1. New York Yankees
The Yankees are somewhat similar to the Baltimore Orioles in that they have two young pitchers and three veterans in their rotation. The difference is that the veterans have each been among the best in the game during their career, and the young guns have shown their abilities, particularly in 2017.
Severino will start on Opening Day, and his 2017 was similar to the glimpse he showed in 2015. He went 14-6 with a 2.98 ERA in 193.1 innings in 2017, was an All-Star and finished third in the Cy Young race. Severino had 230 strikeouts and a WHIP of 1.040. He was excellent.
Now, will that hold into 2018? Most seem to think so. But, most thought he wouldn’t go 3-8 with a 5.83 ERA in 2016 either, so we will see.
Tanaka, meanwhile, struggled in 2017 to a 13-12 record with a 4.74 ERA. Tanaka’s strikeouts per nine innings were the highest it has ever been, but it was also the worst season for the Yankees’ prized pitcher.
Montgomery finished sixth in the Rookie of the Year race, behind several hitters in the AL East, among others. He finished 9-7 with a 3.88 ERA in 29 starts in his first experience in the major leagues. Now, some would argue that Montgomery may not ever get much better than that, but in the AL East, that ERA will work. The WHIP of 1.230 isn’t bad, and his WAR of 2.9 was just what the Yankees needed from Montgomery in his first year in the major leagues.
Sonny Gray was traded to the Yankees around the trade deadline and went 4-7 for New York with a 3.72 ERA. Gray’s peripherals for New York were some of the worst of his career. His strikeouts per walks ratio were the worst in his career, and his WHIP was also much different from his career numbers.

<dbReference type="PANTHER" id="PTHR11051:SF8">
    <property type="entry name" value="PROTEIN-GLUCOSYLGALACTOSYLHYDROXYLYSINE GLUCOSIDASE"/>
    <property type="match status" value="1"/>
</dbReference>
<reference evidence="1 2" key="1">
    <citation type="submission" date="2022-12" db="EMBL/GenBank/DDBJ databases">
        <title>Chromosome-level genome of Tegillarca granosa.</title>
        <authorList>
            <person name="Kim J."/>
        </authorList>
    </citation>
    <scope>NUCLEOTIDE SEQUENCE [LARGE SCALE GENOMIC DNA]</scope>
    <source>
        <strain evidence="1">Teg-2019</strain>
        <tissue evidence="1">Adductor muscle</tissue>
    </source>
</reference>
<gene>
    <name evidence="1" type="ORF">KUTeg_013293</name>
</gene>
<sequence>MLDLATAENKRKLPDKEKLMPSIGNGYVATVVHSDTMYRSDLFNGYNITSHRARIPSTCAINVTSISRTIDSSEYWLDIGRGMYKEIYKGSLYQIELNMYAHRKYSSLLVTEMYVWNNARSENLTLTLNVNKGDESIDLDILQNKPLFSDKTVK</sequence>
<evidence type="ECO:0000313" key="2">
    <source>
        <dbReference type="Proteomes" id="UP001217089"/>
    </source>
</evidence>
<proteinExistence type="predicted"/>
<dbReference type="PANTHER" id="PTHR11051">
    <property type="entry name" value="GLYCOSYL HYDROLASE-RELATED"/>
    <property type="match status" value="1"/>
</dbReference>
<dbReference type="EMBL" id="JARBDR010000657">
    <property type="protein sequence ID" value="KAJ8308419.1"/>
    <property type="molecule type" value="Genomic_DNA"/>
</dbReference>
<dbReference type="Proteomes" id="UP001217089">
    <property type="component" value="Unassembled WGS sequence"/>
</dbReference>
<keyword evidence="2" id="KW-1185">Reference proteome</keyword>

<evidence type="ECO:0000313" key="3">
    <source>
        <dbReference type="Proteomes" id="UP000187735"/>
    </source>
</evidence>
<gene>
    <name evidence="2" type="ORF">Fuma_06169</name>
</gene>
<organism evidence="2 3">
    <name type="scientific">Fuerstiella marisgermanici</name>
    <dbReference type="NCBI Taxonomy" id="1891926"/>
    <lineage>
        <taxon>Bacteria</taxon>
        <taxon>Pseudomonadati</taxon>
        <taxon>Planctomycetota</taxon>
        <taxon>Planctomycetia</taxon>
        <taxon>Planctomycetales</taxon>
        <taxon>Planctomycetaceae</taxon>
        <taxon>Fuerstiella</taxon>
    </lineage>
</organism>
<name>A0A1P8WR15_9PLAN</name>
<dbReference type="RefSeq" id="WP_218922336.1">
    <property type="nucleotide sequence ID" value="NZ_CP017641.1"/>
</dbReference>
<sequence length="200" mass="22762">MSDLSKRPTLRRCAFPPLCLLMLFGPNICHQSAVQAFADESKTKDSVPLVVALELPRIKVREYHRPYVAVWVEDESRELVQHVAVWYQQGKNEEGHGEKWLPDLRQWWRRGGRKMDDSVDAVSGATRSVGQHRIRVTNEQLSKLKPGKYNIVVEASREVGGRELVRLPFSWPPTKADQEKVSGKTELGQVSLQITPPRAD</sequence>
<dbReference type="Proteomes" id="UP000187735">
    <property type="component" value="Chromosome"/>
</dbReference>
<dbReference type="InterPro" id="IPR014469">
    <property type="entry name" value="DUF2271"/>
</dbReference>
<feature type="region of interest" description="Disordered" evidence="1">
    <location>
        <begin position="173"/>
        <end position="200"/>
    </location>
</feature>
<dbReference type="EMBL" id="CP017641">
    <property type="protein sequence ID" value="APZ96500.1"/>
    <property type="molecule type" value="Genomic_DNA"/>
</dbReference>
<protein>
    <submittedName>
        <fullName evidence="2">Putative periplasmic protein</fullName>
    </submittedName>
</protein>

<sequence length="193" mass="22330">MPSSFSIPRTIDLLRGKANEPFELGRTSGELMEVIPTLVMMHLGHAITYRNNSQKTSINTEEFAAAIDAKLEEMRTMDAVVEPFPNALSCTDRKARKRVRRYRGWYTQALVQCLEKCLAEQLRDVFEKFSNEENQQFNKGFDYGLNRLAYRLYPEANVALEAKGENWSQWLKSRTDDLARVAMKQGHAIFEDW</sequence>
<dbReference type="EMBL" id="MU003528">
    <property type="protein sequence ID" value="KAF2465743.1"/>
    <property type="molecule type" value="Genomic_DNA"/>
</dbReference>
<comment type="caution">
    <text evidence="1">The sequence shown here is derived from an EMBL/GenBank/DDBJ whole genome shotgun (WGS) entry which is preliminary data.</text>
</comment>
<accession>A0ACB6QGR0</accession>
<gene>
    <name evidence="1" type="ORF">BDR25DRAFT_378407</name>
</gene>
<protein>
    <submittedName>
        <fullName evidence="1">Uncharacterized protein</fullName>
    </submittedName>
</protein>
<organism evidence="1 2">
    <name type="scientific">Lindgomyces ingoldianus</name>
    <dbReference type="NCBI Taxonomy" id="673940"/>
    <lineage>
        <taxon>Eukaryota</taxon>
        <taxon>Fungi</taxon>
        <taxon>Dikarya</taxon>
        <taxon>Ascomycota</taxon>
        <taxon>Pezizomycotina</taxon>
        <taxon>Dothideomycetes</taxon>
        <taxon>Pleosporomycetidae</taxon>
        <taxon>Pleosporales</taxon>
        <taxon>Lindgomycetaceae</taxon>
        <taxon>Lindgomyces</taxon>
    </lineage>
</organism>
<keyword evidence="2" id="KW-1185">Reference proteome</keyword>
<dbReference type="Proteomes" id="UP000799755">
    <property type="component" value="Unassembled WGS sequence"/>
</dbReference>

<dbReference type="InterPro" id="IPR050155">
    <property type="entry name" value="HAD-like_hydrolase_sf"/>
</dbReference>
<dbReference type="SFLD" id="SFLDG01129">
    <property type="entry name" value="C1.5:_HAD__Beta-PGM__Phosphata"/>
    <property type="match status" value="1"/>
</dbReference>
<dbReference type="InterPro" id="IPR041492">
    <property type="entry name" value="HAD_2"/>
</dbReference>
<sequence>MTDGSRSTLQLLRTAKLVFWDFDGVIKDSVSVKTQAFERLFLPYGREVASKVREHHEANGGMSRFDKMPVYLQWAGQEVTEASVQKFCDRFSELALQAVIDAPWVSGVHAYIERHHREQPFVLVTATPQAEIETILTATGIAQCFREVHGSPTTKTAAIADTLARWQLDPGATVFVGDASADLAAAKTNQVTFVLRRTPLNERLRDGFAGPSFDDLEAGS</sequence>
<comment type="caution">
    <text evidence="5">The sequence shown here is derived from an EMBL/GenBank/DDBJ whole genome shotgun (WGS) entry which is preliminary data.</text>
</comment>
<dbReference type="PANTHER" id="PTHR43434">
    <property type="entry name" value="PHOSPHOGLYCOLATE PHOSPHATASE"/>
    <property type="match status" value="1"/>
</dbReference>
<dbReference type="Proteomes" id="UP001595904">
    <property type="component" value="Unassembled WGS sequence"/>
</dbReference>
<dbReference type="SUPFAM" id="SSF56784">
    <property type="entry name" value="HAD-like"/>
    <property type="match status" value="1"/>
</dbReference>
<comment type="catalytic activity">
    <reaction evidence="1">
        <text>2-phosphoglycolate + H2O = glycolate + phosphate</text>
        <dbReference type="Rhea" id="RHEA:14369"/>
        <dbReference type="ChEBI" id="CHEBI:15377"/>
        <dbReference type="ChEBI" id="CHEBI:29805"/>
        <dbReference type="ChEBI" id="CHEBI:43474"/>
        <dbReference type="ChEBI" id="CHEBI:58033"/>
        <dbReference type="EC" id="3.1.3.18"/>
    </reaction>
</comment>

Gray’s 2016 was affected by injury, but his 2017 was not what we have seen from his in the past. Now, the 2017 Gray is better than the Orioles’ young pitchers, and a lot of the pitchers in the game, but it will be interesting to watch his effectiveness in 2018 in the American League East.
Sabathia is no stranger to the division and continues to soldier on. I wrote last year that I didn’t think he would pitch the whole season for the Yankees, that his career was winding down.
Then he went 14-5 with a 3.69 ERA, very similar to his career numbers. His WHIP was slightly higher, but that is to be expected from a pitcher who no longer throws the way he used to. Will 2018 be the year Sabathia’s career winds down? At this point, I’d be leery of betting against him.
However, that’s what the Yankees did in giving the 17-year veteran a one-year deal.